Each of us will write her name on an “In Memory Of” bib and pin it to our shirts, and we will, most likely, tearfully, ride together as survivors in a cancer event in Charlotte.

Wind River brought us together, and we are lucky to come back together today, healthier now on the most part, but without one, the one who was so beautiful one of us had to say so.

I will always owe a huge debt of gratitude to Wind River, to Shannon and Dave who open their homes to survivors in all stages of treatment and health. I got lucky when I rushed my application in, but I was even luckier when Shannon hesitated and said, “No, I think you need to be with Naima.”

You can find out more about Wind River and support them in a special event today called One Vote/One Day Only-Make a Difference that could provide them with a Toyota Prius to extend their outreach to cancer patients.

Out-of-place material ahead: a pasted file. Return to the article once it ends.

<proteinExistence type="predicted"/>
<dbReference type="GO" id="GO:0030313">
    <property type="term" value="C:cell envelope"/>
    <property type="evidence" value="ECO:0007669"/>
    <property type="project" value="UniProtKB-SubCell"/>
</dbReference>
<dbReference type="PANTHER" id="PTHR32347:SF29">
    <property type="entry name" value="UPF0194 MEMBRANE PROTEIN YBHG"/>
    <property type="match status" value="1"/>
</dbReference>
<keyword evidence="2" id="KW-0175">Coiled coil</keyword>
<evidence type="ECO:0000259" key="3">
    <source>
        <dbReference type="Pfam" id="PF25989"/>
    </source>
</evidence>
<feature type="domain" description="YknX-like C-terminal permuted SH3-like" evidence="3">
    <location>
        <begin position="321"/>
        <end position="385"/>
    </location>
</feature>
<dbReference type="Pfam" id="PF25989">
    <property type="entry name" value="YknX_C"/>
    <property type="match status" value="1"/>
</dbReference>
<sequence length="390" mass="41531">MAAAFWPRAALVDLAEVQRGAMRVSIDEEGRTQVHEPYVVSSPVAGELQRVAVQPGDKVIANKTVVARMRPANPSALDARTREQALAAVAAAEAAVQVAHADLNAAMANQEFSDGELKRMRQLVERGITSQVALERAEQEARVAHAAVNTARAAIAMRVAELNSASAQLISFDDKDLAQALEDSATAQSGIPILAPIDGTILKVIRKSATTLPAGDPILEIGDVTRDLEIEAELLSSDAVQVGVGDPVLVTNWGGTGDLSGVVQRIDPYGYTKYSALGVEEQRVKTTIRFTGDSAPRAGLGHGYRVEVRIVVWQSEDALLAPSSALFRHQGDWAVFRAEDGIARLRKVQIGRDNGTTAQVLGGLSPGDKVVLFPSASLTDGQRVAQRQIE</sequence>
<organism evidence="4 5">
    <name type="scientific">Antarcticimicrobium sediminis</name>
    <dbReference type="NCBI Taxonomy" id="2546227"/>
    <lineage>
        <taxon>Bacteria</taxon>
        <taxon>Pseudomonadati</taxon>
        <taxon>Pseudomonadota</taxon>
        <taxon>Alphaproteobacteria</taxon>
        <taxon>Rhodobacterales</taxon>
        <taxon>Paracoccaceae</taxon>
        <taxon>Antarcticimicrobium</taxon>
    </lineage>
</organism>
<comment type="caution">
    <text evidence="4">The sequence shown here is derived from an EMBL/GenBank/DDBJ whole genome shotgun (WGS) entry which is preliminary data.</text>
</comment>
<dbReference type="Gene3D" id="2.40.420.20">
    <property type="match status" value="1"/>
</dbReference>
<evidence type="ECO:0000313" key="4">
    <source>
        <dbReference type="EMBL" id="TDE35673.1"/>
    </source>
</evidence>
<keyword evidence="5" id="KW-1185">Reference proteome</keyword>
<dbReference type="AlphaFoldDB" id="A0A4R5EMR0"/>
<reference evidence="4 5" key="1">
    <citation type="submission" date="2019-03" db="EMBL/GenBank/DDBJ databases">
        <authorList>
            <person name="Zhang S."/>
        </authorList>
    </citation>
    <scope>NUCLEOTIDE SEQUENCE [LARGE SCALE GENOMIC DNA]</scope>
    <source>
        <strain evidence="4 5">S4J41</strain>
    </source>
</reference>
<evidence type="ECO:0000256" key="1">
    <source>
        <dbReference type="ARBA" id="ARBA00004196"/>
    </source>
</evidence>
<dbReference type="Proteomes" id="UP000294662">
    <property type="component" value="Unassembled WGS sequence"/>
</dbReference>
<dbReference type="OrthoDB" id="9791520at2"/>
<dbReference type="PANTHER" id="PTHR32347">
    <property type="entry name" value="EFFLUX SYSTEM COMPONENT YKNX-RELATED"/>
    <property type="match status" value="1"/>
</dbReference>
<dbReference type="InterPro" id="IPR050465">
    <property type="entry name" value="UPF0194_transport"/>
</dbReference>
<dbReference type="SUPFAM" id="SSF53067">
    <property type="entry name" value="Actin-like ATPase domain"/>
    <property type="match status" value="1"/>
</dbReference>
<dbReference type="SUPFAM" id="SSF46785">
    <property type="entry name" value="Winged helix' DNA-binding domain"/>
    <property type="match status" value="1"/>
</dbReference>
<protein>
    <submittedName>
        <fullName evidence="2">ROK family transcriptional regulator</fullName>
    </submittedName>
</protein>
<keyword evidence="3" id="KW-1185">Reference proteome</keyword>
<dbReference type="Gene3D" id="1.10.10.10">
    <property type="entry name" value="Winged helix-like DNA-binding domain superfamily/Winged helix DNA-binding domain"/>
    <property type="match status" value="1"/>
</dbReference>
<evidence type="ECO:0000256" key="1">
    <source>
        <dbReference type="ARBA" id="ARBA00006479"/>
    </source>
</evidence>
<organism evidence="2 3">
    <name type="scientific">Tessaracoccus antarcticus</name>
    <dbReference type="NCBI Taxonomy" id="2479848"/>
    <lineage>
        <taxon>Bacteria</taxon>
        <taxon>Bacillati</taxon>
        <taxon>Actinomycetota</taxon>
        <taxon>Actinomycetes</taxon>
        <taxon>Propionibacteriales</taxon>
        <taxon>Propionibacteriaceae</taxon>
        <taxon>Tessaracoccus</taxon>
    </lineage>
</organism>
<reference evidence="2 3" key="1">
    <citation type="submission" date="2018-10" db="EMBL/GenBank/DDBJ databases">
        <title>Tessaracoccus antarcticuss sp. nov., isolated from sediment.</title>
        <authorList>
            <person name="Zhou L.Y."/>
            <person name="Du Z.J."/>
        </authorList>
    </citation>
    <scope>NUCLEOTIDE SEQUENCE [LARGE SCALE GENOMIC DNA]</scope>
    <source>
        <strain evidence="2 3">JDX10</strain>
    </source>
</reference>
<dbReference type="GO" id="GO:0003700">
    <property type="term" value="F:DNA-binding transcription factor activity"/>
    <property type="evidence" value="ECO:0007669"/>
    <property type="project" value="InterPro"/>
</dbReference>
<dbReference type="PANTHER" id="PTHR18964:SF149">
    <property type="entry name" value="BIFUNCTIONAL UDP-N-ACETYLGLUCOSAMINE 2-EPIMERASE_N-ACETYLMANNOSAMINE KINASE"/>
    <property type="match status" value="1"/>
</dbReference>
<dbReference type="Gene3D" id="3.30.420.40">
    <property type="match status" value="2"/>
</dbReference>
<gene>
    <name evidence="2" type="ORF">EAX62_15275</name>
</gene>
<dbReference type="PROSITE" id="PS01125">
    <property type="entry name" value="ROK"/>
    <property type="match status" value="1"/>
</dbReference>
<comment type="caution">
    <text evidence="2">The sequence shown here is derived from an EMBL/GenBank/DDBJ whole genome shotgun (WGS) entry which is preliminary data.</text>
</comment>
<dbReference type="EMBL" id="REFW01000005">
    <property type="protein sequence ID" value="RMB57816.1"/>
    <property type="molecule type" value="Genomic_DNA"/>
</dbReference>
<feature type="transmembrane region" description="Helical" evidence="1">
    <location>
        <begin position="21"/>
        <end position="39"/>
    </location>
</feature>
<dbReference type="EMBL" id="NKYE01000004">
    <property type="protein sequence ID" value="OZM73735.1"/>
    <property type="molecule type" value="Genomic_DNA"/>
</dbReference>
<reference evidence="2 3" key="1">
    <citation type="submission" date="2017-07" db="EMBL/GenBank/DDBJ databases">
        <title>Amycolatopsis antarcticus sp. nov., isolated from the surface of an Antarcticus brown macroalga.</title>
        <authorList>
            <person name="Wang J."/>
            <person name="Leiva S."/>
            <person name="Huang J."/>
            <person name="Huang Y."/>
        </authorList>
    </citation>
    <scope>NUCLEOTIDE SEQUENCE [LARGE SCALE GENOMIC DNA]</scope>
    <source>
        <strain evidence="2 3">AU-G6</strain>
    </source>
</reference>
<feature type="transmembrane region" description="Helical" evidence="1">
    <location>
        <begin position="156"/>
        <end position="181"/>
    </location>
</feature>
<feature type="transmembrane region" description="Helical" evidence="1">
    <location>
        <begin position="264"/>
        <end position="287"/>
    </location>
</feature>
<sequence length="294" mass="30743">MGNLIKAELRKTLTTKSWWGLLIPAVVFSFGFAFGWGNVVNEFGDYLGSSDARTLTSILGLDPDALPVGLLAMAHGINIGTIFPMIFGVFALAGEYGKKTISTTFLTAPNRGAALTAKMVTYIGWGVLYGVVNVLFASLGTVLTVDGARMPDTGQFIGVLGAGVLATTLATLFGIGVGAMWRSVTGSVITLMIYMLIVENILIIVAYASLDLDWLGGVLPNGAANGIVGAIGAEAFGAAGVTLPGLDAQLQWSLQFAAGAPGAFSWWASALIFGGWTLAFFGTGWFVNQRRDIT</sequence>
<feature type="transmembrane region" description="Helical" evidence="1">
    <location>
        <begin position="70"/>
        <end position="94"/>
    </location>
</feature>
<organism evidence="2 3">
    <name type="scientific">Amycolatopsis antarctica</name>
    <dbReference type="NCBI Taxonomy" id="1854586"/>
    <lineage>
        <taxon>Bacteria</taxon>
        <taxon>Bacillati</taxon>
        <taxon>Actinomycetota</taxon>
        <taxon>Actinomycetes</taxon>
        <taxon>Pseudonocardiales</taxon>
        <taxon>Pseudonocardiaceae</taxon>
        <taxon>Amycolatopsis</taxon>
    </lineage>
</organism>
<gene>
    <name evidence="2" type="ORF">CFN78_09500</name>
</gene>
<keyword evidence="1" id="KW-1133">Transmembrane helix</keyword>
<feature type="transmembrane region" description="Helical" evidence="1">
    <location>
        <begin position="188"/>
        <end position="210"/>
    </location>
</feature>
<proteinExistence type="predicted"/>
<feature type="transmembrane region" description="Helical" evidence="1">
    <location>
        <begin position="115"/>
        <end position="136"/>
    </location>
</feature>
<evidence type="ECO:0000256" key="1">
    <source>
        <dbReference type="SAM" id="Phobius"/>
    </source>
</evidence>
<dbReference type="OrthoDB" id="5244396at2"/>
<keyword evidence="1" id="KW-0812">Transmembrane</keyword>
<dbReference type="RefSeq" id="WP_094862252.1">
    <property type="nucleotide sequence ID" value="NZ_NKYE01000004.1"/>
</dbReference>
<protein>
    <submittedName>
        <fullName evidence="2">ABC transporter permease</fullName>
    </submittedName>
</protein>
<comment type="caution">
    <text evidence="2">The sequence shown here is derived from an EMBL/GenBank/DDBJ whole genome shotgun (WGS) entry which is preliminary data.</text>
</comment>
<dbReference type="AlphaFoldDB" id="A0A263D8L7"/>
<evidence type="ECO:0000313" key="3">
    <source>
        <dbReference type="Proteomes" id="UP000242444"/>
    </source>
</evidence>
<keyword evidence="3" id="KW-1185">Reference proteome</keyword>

What is missing from all the noise about breast cancer funding?

Last week when the country erupted over Susan G. Komen’s decision to yank funding for Planned Parenthood, one key element was missing from all the shouting: how many cancer organizations are talking about the very real dangers and causes of cancer resulting from how our food is produced, and what is in the air and water we rely on?

Genes play a part in one’s proclivity for disease in many cases, but what we eat, the air we breathe, and the water we drink play a large part in our health. Exercise does too, but if you have asthma or respiratory problems, being outside on a bad air quality day isn’t an option.